ALBATROSS SOUP is a short, animated film written and directed by Winnie Cheung, a Brooklyn based filmmaker known for incorporating illustration, animation, and dance to create artistic films. The story is a lateral thinking puzzle that has been around for many years. I’ve heard different versions of this story my entire life, but I don’t remember where or when I first heard it. The voices of over fifty people were recorded asking questions trying to guess the answer to the riddle, while colorful, psychedelic, cartoons recount the events that led to the man killing himself. The narrator guides the story and answers only “yes” or “no” to the questions being asked by the people attempting to solve the riddle.
ALBATROSS SOUP is a rather gruesome riddle that tells the tale of a man who walked off a boat and into a restaurant where he ordered albatross soup. He took one bite of the soup and then pulled out a gun and killed himself. The riddle asks the seemingly simple question, “Why did the man kill himself?” Immediately, the fifty people who were recorded for the short begin asking questions about the man to try and figure out why he might have wanted to kill himself. The questions are asked at a rapid-fire pace, while trippy animation shows the story playing out. It is determined that the boat the man arrived on was a rescue boat and the man had been stranded on an island. Apparently, there were other people on the island with him and he was married.
Questions are asked about the man’s mental state and if he killed his wife as the animation morphs from nightmarish scenes of the man trying to escape things like flying eyes to kaleidoscopic images. By answering simply “yes” or “no” the narrator acknowledges that the man wasn’t crazy, and he didn’t kill his wife. As the animation shows the man enduring a fiery, hellish sequence, there are questions asked about the albatross symbolizing a burden that is weighing him down or guilt. The questioners discover that eating the albatross soup triggered a memory for the man, although he had never eaten albatross before. The fact that the voices asking questions are so different and distinct makes ALBATROSS SOUP more intriguing.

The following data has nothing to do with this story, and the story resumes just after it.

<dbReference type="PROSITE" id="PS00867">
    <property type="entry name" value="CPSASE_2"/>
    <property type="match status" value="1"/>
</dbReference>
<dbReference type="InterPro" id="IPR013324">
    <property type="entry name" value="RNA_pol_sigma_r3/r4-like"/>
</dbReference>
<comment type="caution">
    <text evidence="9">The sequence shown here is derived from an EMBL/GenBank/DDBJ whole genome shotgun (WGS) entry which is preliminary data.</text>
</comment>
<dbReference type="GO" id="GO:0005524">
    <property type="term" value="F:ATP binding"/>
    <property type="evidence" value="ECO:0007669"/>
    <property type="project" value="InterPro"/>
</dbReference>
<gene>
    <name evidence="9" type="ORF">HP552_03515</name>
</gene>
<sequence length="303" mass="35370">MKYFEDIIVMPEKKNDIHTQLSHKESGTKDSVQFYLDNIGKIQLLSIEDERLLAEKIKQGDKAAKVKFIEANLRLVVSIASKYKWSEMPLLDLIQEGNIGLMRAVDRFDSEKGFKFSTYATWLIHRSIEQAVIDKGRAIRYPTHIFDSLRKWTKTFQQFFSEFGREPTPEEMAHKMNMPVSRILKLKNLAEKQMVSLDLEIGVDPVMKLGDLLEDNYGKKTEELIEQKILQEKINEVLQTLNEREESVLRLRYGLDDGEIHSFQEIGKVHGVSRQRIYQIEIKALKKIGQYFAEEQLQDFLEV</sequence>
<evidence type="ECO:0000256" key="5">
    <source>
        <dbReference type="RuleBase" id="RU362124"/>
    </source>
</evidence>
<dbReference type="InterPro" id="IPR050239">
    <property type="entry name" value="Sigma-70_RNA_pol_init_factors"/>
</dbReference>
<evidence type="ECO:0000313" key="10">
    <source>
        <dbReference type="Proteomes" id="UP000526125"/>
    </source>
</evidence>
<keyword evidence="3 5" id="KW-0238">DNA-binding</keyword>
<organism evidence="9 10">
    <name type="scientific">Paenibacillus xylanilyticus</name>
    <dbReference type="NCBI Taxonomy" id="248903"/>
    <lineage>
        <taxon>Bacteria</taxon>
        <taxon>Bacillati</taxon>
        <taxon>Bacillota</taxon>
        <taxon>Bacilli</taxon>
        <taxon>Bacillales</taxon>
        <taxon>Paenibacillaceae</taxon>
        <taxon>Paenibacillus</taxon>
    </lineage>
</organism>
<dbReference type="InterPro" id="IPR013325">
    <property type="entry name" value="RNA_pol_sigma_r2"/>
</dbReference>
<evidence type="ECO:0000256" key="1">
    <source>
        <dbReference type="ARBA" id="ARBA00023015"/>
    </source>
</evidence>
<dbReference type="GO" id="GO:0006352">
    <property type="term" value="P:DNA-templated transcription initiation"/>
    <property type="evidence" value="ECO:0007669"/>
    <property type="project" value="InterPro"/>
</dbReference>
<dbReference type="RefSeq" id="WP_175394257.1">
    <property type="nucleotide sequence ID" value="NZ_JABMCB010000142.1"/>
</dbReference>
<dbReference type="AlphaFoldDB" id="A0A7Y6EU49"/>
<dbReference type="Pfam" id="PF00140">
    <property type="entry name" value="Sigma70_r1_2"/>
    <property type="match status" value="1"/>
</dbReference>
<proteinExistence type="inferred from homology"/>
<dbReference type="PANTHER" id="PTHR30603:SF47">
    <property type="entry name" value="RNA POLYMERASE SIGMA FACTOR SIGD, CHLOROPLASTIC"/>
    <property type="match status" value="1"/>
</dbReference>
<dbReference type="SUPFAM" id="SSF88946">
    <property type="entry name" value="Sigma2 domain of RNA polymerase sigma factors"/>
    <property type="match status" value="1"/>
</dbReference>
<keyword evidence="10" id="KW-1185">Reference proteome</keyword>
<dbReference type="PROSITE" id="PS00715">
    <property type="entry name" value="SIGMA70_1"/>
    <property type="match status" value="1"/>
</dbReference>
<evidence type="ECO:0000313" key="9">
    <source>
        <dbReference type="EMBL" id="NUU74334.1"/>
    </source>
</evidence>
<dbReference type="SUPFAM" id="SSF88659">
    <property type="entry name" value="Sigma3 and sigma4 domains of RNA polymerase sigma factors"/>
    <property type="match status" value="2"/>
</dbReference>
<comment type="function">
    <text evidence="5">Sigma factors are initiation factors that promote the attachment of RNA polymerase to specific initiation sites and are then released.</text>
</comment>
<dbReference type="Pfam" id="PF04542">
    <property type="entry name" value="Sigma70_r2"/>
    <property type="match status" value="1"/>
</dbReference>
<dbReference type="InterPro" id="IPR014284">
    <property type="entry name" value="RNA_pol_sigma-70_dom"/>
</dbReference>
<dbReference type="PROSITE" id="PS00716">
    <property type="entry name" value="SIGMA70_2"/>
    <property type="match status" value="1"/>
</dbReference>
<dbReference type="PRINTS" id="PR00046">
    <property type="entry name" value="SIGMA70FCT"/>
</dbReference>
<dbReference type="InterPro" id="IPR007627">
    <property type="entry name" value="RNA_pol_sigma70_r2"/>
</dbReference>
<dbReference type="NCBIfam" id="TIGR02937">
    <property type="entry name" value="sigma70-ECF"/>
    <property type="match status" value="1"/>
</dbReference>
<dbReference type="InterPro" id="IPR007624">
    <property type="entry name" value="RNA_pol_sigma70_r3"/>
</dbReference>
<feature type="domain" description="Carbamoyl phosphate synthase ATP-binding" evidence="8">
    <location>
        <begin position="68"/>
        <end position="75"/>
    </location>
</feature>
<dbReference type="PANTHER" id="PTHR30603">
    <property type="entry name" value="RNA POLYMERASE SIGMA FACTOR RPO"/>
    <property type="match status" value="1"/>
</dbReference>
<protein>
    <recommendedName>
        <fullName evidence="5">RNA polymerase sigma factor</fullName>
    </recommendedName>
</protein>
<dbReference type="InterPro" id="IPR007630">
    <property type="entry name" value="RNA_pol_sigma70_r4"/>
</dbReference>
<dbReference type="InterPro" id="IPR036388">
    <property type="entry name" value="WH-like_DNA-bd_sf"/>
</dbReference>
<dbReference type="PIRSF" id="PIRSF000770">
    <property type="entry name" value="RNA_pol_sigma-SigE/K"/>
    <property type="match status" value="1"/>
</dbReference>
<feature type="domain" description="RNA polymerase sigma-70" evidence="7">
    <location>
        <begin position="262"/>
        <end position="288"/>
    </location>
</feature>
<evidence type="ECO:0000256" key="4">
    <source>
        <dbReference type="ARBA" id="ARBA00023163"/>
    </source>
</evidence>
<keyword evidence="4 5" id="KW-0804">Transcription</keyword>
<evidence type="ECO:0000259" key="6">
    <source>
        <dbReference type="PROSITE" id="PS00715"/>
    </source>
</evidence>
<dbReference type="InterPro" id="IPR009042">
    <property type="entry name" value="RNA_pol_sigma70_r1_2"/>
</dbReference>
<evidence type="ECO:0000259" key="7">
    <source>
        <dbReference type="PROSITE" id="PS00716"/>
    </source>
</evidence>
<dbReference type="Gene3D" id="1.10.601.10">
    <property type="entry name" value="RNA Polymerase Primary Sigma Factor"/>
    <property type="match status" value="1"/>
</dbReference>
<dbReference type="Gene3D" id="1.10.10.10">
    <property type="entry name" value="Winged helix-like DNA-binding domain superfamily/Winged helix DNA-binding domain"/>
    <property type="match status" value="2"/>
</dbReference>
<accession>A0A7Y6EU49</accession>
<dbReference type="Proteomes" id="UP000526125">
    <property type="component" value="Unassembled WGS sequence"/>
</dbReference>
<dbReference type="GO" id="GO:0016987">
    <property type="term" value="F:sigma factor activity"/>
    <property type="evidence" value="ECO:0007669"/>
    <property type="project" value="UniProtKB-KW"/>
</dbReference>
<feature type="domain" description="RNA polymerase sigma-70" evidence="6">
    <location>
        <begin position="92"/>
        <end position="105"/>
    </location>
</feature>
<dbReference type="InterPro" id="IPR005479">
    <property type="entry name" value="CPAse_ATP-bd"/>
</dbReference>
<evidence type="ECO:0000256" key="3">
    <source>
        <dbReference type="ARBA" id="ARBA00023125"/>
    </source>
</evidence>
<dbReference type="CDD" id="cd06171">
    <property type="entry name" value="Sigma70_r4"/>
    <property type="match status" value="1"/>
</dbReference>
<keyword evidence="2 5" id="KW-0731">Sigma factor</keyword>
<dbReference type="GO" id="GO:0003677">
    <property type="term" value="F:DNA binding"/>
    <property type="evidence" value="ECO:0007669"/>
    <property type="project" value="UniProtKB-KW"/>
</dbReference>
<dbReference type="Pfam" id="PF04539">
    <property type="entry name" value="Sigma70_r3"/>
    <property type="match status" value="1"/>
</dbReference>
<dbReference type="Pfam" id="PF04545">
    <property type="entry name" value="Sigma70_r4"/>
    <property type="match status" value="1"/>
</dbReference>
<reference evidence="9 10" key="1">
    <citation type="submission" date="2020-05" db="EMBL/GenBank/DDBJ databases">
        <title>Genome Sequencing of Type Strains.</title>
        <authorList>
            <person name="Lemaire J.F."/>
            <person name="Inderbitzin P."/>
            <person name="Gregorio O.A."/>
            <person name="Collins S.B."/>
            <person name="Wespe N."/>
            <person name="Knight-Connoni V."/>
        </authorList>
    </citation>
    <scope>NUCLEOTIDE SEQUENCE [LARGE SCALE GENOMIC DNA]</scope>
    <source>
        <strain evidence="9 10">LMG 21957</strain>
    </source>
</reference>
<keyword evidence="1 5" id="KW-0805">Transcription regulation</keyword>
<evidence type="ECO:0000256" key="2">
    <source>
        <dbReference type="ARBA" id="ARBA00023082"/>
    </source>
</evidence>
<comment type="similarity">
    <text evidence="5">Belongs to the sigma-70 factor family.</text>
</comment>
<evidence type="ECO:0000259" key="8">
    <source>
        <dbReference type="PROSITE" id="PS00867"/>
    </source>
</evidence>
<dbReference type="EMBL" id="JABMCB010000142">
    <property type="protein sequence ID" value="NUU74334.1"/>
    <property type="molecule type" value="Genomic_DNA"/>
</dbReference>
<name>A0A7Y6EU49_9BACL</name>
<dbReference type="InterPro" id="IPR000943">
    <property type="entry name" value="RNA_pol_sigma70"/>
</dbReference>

Finally, someone asks if the man’s wife was made into a soup and the narrator eerily answers, “Yes,” while voices in the background gasp and say things like, “Oh My God,” and “What the fuck?” Vividly colored cartoon images depict a woman transforming into a skeleton and falling apart until only a bowl of soup remains. So, the man and his wife were passengers on a yacht who became shipwrecked on an island with a group of people. Everyone was starving and the man’s wife became ill and died. The people made a soup from the man’s wife, but they told him it was albatross soup. After being rescued, the man has guilt he still needs to deal with, so he goes to the restaurant and orders albatross soup. When he tastes the delicious albatross soup, his horrible suspicions are confirmed. The soup he and everyone else ate on the island was made from his dead wife. He could not live with the guilt, so he shot himself. This is the answer to the dark lateral thinking puzzle of ALBATROSS SOUP.
Writer/director Winnie Cheung has taken a puzzle that has been around for years and created a uniquely modern version of it using vibrant, multi-colored, mind-bending animation. The use of distinctive voices of fifty people asking questions at an insane pace while the characters metamorphose into strange and terrifying things makes ALBATROSS SOUP a darkly brilliant and compelling short film. ALBATROSS SOUP will be unleashed on Vimeo May 1st.
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